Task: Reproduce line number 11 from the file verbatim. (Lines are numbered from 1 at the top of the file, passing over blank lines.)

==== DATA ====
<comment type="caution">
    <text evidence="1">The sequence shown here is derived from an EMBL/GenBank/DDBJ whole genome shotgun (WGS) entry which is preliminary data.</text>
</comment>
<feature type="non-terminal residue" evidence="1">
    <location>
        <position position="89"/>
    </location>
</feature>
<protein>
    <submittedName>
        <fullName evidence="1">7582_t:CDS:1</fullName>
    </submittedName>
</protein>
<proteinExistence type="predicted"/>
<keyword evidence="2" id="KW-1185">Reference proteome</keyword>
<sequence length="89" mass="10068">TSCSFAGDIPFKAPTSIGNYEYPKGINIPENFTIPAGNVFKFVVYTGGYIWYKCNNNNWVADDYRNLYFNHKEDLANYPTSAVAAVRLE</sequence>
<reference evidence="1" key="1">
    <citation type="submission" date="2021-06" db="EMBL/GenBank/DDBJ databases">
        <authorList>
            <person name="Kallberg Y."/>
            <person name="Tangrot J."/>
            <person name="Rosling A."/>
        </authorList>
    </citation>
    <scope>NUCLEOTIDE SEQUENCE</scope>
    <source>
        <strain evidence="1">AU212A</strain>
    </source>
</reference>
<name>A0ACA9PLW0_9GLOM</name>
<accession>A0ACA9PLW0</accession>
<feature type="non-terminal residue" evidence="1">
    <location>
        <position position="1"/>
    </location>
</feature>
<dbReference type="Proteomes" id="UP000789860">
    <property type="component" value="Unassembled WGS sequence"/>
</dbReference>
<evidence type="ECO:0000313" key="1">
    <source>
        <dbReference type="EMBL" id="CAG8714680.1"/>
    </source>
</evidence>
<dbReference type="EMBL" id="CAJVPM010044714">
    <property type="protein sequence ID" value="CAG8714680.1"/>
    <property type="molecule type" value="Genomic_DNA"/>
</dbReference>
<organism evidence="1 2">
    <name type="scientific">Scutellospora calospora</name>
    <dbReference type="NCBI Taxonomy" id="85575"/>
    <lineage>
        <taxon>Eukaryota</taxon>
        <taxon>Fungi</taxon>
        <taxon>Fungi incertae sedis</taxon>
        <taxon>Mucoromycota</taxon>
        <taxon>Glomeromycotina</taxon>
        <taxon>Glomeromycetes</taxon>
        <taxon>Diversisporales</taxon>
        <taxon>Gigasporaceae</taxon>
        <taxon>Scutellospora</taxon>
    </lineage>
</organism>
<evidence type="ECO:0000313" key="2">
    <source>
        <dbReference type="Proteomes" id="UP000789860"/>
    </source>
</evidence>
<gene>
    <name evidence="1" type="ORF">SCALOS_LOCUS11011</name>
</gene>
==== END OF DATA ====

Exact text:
        <fullName evidence="1">7582_t:CDS:1</fullName>